Hair Care Tips

There are many beauty myths out there when it comes to hair care. For example, some people think it's bad towash hair every day? (the answer is for some people, absolutely, for those with oily hair, it's not). Here are some other popular questions I get and answer.

A friend of mine swears that rinsing her hair in cold water locks in the shine and makes her hair healthy. I did the research to find out if you should rinse hair in cold water.

The directions on most shampoo bottles advise you to "rinse and repeat." But is this really true? Are shampoo companies trying to get you to use up, and therefore buy more, shampoo? Do you really need to "rinse and repeat"?

Ahhh, the dreaded split ends. I have wiled away many a day searching the ends of my hair for split ends. But the question I get a lot is can you repair split ends?

Why Do I Suffer From Dry Skin in the Winter?

In winter, low temperatures, low humidity and strong, harsh winds deplete skin of its natural lipid layer, which keeps the skin from drying out. The dry air from furnaces and other heating sources also suck the moisture out of skin. To keep skin soft and supple, your goal is not to add moisture to skin, but to keep moisture in. These 25 tips show you how to do this.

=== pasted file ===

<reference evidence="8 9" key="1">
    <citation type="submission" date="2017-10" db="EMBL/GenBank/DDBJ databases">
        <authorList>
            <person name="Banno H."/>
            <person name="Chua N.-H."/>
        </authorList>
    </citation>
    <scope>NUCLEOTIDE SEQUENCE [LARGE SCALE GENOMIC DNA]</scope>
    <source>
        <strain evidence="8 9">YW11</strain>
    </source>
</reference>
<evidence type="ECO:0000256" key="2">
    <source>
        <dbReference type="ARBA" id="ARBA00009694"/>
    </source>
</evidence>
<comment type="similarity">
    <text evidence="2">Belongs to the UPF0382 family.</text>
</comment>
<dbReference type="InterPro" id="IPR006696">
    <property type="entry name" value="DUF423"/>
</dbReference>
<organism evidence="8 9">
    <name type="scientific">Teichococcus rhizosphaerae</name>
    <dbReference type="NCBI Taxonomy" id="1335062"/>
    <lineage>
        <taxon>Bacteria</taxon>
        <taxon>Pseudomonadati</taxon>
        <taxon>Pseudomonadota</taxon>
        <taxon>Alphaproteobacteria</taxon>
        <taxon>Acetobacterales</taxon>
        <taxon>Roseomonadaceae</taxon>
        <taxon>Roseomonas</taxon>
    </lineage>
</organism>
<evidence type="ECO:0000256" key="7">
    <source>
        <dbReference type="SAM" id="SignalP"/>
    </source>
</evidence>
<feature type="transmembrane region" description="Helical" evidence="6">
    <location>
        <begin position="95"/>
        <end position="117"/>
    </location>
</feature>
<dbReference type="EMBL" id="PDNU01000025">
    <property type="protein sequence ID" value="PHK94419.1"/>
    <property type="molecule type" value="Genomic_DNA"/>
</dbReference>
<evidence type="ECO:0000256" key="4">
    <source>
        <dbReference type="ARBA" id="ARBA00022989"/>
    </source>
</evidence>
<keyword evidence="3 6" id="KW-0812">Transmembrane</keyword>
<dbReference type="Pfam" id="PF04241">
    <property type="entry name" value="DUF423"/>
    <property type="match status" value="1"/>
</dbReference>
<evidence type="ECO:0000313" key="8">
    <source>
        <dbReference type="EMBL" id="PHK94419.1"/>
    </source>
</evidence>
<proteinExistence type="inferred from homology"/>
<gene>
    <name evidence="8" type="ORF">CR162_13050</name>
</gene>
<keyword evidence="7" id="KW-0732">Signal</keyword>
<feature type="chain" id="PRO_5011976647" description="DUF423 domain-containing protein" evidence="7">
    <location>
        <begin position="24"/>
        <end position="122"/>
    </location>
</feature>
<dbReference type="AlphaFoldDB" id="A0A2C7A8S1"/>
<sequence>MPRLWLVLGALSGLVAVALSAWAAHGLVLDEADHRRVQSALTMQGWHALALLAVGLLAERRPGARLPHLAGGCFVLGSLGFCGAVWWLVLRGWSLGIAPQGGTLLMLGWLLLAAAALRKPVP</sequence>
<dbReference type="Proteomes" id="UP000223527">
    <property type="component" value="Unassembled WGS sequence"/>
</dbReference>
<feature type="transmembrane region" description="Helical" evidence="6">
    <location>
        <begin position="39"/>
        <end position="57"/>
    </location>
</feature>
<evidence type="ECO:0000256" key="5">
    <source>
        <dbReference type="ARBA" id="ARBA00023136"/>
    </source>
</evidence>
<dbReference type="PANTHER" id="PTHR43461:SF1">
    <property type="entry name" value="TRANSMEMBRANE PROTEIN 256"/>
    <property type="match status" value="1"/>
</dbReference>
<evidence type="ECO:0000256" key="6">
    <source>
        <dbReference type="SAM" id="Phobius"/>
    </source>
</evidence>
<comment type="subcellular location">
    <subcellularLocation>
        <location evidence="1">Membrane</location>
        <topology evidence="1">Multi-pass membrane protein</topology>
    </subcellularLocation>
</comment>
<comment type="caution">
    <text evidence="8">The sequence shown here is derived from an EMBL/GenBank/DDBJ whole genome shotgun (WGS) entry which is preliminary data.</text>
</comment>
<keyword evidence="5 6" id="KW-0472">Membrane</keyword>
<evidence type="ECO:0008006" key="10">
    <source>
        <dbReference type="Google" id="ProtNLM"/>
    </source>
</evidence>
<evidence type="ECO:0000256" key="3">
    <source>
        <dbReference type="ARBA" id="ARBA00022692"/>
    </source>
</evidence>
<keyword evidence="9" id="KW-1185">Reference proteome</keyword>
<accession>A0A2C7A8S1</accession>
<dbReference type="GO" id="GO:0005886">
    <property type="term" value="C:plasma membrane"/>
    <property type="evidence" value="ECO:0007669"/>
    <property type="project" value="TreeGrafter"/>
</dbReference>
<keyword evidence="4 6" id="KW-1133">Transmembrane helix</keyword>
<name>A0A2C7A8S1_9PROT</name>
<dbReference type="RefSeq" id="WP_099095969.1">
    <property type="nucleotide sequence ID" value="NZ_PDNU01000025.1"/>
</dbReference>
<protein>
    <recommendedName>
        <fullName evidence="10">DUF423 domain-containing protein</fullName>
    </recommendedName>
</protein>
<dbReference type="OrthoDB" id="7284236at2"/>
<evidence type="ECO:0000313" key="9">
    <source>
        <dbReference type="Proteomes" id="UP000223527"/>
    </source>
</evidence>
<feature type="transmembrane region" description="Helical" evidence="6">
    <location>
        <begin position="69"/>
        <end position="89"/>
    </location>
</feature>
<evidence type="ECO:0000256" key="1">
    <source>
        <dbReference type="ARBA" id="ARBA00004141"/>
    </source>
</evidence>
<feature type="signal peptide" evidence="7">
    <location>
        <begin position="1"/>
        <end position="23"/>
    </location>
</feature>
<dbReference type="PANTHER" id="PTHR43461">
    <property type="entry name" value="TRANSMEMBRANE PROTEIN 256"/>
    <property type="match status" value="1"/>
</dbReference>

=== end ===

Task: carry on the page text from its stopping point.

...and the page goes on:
Dry Skin Tip: Keep Water Lukewarm, Not Hot

Hot water robs skin of moisture causing dry skin, so it's best to shower in lukewarm water. If you can't bear this rule -- I can't -- try to keep your showers short and try showering only once per day. This also means skipping hot tubs (another rule I simply cannot bear). The hot, hot temperature, combined with drying chemicals, is torture on dry skin.

The same rule applies to hand-washing: Wash hands in lukewarm, never hot, water (this is a rule I firmly abide by). If your skin turns red, the water is simply too hot.

Dry Skin Tip: Moisturize After Showers or Hand Washing

Moisturizer is the key to soft, supple skin. Apply product when skin is slightly damp. For best effect, pat skin dry instead of rubbing with your towel before application.

The skin on my legs can drive me crazy with itchiness all year round. I find I prefer oils to lotions on for the body. Renowned makeup artist Pati Lubroff got me hooked on organic extra virgin coconut oil, which you can buy in health food stores or online. Simply massage the coconut oil all over the body. Trust me, this will get rid of dry, itchy skin and the oil isn't sticky like lotion tends to be.

Love lotion? Consider 100 percent shea butter. Gambian model Fatma Dabo swears by shea butter from West Africa. She even puts it on her hair! Buy it online.

Antibacterial soap in public places can be harsh on hands, so I keep hand salve in my purse (my hands-down favorite is Kiehls). To keep cuticles soft, massage in olive oil.

Extra tip: I love keeping facial moisturizer and Evian spray on my desk at work. I spritz Evian Mineral Spray (buy it online), and then dab on moisturizer. The water locks in moisture and leaves my skin refreshed even in harsh office heat.